Sunday, February 28, 2010

Take The Bus Tour

It's always a great idea to take the bus tour when you have a very limited time. You'll see more sights in a few hours.
The tour bus we took was a few blocks away from Termini, but the tickets were purchased at a store in the main station. With Rome, we didn't know that there were three different kinds of tour buses plying the same route. So it took a little bit of running to find our bus, which was the lime green bus.
The weather was glorious. Only a few days ago, we were told it rained for days. My friend who I was meeting was worried that my day in Rome would be rainy, but the sun was out and the wind was cool. A great day to sightsee.
My camera did not stop clicking. I must as well admit to the fact that I did not put on my earphones to listen to the audio of the tour. I was into shooting some street scenes. I don't see this often at home.

Wednesday, February 24, 2010

Port of Call: Civitavecchia (Day 3)

With sea day the previous day and rested from a good night's sleep, waking up early and breakfasting on the deck gave us a chance to witness our ship's entry into the port of Rome, the harbour town of Civitavecchia.
Civitavecchia is a sea port on the Tyrrhenian Sea, about 80 km WNW of Rome. Civitavecchia means ancient town.

In order to get to Rome, take the bus, or more conveniently IMO take the train. If I remember correctly (I have no access to my cruise diary because it's in my PC and right now I'm blogging on my laptop) the fare one way to Roma Termini (main terminal) is 9 euro.

When we disembarked, we found buses waiting for us. We were sorted out according to who's taking the official NCL tour (about $170 pp) and who are going on their own. On the DIY line, we met a lovely couple from Victoria BC who in the coming days became one of our fave tour mates. The buses for DIY-ers stop outside the fort walls, where a tourism office/kiosk is situated. We were told to ask for directions to the train station. There were too many people opting to do the tour on their own that it was easy to find the train station - just follow the crowd.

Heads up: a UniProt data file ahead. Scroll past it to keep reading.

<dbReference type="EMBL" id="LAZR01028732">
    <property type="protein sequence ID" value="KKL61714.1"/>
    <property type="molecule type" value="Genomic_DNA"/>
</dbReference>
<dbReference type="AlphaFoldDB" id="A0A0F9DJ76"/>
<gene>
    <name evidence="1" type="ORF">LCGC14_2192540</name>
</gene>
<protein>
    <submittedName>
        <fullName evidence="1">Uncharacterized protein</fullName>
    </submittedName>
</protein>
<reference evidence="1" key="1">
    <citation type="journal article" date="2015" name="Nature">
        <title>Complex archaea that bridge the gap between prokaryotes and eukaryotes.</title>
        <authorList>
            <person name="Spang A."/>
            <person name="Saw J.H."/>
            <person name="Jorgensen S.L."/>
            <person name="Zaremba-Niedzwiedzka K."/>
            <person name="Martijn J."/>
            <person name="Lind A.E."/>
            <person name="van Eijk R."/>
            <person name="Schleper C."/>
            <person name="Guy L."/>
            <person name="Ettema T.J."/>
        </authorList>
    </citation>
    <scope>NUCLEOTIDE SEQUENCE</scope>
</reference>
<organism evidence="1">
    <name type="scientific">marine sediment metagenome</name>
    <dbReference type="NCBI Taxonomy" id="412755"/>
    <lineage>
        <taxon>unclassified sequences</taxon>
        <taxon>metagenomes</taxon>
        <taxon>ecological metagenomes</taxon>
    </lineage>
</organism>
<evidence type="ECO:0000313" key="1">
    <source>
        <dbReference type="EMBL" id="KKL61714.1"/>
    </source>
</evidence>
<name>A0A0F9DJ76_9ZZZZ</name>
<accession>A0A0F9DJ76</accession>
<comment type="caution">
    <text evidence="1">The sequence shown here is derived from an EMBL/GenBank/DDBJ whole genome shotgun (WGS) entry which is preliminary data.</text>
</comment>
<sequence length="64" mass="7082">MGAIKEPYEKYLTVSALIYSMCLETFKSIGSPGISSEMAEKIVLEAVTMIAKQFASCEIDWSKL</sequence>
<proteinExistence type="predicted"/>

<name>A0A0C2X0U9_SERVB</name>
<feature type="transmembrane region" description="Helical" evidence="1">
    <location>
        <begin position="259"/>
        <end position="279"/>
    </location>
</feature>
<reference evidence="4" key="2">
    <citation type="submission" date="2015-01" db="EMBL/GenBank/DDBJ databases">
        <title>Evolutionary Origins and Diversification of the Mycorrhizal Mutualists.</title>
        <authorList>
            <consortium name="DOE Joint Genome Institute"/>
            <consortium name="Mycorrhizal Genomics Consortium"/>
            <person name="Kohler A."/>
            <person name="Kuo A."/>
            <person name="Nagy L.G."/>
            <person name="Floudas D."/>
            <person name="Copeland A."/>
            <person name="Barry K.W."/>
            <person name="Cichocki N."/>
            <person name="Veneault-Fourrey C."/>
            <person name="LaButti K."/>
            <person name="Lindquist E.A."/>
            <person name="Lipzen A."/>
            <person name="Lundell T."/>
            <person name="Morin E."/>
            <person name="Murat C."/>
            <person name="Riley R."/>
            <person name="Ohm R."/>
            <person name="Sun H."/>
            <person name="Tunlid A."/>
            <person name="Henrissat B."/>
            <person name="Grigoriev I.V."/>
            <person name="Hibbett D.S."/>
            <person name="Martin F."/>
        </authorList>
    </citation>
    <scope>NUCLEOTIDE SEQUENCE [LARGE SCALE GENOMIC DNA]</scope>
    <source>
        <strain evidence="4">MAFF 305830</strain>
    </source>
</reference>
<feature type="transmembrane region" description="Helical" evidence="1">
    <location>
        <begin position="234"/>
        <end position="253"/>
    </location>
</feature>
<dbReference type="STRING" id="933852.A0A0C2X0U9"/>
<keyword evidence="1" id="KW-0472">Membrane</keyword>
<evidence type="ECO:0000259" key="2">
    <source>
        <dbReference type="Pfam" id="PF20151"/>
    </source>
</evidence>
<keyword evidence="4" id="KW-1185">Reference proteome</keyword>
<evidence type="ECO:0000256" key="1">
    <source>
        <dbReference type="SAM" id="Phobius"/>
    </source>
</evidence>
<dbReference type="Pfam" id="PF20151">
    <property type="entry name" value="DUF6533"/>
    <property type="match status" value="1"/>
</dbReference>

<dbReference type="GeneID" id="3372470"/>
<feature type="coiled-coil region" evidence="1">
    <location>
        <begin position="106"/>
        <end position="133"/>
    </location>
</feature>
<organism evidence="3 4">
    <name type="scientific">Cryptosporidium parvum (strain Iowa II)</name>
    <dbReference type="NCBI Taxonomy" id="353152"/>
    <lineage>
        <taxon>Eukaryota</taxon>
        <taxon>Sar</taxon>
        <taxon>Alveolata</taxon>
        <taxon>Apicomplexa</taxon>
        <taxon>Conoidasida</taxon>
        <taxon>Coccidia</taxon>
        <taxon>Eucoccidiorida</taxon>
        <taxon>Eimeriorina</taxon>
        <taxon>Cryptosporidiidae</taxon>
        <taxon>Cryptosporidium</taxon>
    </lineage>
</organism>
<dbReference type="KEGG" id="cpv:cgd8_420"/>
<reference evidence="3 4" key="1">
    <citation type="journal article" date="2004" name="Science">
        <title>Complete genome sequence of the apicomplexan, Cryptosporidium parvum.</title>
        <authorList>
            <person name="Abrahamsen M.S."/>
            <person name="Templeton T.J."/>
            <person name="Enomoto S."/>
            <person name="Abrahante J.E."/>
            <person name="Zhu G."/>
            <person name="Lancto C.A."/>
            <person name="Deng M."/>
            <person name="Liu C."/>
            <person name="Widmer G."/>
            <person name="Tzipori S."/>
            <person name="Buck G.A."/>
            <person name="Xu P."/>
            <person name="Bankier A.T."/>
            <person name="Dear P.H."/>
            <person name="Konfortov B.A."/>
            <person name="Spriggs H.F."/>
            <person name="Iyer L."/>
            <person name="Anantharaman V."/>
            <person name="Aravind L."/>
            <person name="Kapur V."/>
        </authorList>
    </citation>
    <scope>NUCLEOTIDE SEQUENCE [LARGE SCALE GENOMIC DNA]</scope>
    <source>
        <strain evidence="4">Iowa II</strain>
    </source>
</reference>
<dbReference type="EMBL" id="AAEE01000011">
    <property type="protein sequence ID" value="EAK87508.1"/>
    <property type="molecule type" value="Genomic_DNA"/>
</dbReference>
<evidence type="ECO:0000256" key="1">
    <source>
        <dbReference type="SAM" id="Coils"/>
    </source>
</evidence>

The image was captured on our return from Rome. I was in hurry in the morning to stop and snap.

The fortress walls at night. Waiting for the bus that would take us back to the ship.

For my cruise virgin readers, this is what you need to know. You don't have all the time in the world in your port of call. Your time is limited. Sometimes, VERY limited. Like Rome for instance. I think this would be where people find unpalatable about cruising - they don't see enough of the port of call sights.

For instance in Rome, the ship docks at 8 am and departs at 8 pm. Docks at 8 am doesn't mean you get off at 8 am. You get off later. Sometimes there is a delay in docking too. Factor in your travel time to Rome, which is about an hour by train each way. That's another two hours that you will not have for sightseeing or shopping.

Understand that cruising is like going to the buffet, you only get to taste a little bit of this and little bit of that. Now when you like what you tasted, hopefully, you get to devote a whole vacation to that place.

For us cruising is the answer to all our needs. We want to take one plane ride but see many different places where we don't have to pack and unpack to each place we see. We also don't want to worry about the food. We like to pay one price and be done with it. With cruising our accommodations, food, and transportation is covered.

Monday, February 22, 2010

Day 1 and 2


One last look at Barcelona

Here's a little disclaimer for those who haven't been in a cruise. When they say your cruise is 12 days, it means both embarkation ( 7 pm) and disembarkation (7-9 am) days are counted. On all three of my cruises embarkation process starts at 1 pm.

I was keen on getting checked in early, I just don't wanna be caught up in the log jam when everyone else comes in to get checked in.

So we checked out from our accommodations, took the Metro to Drassanes station where the port of Barcelona is located. Along the way we met a wonderful mother and son from Texas that was taking the same cruise as we are, so we all went to the bus station where for a Euro or something you could get to your cruise line.